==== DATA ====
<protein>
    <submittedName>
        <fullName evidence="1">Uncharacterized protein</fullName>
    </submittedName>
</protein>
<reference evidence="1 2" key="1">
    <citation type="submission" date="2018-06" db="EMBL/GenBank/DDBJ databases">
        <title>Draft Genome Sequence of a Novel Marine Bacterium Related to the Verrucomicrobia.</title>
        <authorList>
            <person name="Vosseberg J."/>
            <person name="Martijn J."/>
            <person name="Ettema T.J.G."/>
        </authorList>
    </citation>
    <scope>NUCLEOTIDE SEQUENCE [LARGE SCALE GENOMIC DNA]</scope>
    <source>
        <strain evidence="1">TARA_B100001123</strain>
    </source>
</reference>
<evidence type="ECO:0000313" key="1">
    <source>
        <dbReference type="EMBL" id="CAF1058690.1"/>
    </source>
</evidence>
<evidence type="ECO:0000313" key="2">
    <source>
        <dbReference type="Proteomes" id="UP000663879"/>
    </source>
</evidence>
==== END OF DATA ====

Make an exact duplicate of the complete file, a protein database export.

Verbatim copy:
<protein>
    <submittedName>
        <fullName evidence="1">Uncharacterized protein</fullName>
    </submittedName>
</protein>
<reference evidence="1 2" key="1">
    <citation type="submission" date="2018-06" db="EMBL/GenBank/DDBJ databases">
        <title>Draft Genome Sequence of a Novel Marine Bacterium Related to the Verrucomicrobia.</title>
        <authorList>
            <person name="Vosseberg J."/>
            <person name="Martijn J."/>
            <person name="Ettema T.J.G."/>
        </authorList>
    </citation>
    <scope>NUCLEOTIDE SEQUENCE [LARGE SCALE GENOMIC DNA]</scope>
    <source>
        <strain evidence="1">TARA_B100001123</strain>
    </source>
</reference>
<evidence type="ECO:0000313" key="1">
    <source>
        <dbReference type="EMBL" id="CAF1058690.1"/>
    </source>
</evidence>
<evidence type="ECO:0000313" key="2">
    <source>
        <dbReference type="Proteomes" id="UP000663879"/>
    </source>
</evidence>